By DAVID DUPONT
BG Independent News
Luke Doucet and Melissa McClelland started out as musical collaborators playing in bands together and working on each other’s projects.
“Our relationship was strictly professional … for weeks,” Doucet quipped. “Our relationship was very close, very intimate early on. We found each other.”
That was about 14 years ago, and now Doucet is talking on the telephone with their 3-year-old son in the background. He wants a boat ride, Doucet said.
For years, Doucet and McClelland continued on their separate careers as solo artists and “hired guns,” though they worked together as much as they could.
Then six years ago, tired of their schedules pulling them apart, they formed Whitehorse, a musical act informed both by their long musical and personal relationship
Whitehorse will perform at the Black Swamp Arts Festival, Sunday Sept. 11, at 12:30 p.m. on the Main Stage and then at 2:45 as the penultimate act on the Family Stage.
Reflecting on those early years, Doucet said “our musical lives were very confused.” They were including each other so much in their own bands that when their schedules didn’t allow them to play together, their fans would ask where the missing party was.
They also toured together with fellow Canadian Sarah McLachlan. Doucet had been backing the star for a while. As McLachlan’s backup singers came and went, he suggested he knew someone.
“She rolled her eyes and told me: ‘I’m not hiring your girlfriend,’” Doucet recalls. Then a backup singer left just as McLachlan was heading off on a short tour with Pete Seeger. She relented. McClelland joined the band for the tour.
After the first show, Doucet said, McLachlan “came to me in tears. … ‘I never felt so supported by another singer,’ she said.”
That was no surprise to Doucet. McClelland has “the ability to ghost another singer … to be sensitive and supporting … like nothing I’ve heard in another singer.”
Those harmonies are central to Whitehorse. Though the band expands for some gigs, at the Black Swamp festival, they will perform as a duo. Just their voices, and Doucet’s electric guitar and McClelland’s acoustic. They’ve used loops in the past, he said, but now favor a sparer sound.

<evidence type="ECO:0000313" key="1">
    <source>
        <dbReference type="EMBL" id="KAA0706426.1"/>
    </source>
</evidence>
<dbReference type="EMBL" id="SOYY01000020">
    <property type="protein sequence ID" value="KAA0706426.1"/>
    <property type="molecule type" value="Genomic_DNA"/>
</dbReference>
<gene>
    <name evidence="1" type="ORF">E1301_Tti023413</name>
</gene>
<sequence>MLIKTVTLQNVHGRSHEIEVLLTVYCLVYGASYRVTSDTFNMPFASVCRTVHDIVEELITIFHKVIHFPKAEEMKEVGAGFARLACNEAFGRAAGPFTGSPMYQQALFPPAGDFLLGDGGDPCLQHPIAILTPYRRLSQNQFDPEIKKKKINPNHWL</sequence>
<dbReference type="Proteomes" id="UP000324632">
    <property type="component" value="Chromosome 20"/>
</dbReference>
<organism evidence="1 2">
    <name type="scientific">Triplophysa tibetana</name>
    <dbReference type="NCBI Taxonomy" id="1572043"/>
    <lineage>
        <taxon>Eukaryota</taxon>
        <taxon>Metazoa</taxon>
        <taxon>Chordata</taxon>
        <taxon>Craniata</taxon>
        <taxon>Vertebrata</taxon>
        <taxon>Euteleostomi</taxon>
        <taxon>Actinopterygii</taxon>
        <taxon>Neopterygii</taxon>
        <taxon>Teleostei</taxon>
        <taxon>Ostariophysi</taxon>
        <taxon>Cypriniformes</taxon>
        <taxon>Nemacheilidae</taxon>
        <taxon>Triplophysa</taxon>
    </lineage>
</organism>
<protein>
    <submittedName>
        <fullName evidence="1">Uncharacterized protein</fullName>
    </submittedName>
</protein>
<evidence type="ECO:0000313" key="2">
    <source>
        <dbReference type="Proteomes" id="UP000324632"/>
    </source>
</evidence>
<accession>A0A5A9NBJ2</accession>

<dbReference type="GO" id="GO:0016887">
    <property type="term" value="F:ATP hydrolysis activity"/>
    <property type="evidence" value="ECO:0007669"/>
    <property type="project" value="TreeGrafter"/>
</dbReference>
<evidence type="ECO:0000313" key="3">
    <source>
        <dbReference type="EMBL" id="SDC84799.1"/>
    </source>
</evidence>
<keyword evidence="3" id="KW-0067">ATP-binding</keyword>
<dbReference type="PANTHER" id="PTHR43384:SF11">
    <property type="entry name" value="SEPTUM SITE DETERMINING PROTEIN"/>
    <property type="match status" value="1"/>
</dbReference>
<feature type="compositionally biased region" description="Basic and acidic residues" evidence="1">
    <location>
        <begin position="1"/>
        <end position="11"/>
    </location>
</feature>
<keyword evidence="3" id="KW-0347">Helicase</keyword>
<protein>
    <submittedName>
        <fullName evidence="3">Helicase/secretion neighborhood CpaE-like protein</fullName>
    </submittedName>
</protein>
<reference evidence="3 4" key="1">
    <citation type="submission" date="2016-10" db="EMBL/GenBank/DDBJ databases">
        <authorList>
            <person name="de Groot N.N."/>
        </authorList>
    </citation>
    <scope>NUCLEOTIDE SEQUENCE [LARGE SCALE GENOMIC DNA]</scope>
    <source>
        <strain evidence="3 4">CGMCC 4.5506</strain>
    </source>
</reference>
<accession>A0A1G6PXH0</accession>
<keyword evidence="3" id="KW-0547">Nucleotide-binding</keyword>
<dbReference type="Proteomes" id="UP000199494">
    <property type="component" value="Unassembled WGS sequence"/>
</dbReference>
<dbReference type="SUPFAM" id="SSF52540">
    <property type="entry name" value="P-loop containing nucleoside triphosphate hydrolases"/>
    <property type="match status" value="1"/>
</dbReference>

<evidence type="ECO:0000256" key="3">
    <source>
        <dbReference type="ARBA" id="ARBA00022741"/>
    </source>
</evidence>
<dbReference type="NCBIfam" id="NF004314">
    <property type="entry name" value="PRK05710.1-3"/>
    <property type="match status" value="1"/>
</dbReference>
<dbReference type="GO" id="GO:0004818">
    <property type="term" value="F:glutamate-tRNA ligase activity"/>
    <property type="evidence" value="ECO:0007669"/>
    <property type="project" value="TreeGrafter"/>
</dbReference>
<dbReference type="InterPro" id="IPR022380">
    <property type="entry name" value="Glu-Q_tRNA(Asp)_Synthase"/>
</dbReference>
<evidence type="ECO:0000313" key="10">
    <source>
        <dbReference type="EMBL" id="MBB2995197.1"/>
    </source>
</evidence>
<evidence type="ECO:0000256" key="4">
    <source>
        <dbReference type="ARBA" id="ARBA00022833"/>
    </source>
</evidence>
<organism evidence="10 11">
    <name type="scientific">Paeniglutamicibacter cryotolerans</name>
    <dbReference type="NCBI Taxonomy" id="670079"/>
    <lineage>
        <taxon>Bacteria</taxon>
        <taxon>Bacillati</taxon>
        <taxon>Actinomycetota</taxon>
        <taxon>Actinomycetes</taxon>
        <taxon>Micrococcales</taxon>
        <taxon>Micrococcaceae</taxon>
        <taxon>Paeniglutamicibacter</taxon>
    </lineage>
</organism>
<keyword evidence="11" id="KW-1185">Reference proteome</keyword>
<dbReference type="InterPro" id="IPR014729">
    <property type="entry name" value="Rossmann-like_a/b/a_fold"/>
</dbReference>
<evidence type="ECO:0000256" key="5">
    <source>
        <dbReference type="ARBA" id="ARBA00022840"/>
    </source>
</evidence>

Once they took the leap to create Whitehorse, they wondered why they hadn’t done this before. “For me personally, my music benefits so much for having her around.”
Both being married and singing to each other, and about each other, are forms of intimacy. “It’s an interesting existence.” They’ve gotten to know each other in a way that may take other couples 40 years.
Each has a personal style and influences. McClelland has been inspired by other Canadian singer-songwriters, and favors a pop folk style.
Doucet has deep roots in country and blues colored by the songwriters he heard while growing up – Neil Young, Paul Simon, Bob Dylan, Randy Newman and Willie Nelson. “I was pretty deep in that mind set.”
He said McClelland would “pretend to sing the blues and country,” taking a stab at sounding like Patsy Cline or Etta James. But while she would “mock” her own efforts, Doucet heard something “so legitimate, genuine, and sincere.”
That was a sound he wanted to integrate into Whitehorse. Now they are drawing other influences, such as David Bowie, trying to push themselves out of their comfort zones and become more unpredictable, even “absurdist,” he said.
Still “she has her personal direction, and I’m going in mine,” Doucet said.
They write independently. Once the songs are in final draft stage, they share them, for editing. The understanding is that if one of them doesn’t like a section, then it’s up to that person to write a new chorus.
“We share a brain,” Doucet said. That intense closeness means when it comes time to take a vacation, they go their separate ways. Right now he’s with their son visiting family in Winnipeg while she’s with her guitar seeking inspiration in the mountains of Alberta.”
“It’s great we have that kind of relationship,” he said. “That’s going to keep us sane. That’s best thing for us.”
Doucet and McClelland will be back together on stage at the Black Swamp Arts Festival giving voice to shared life in music that’s strictly personal.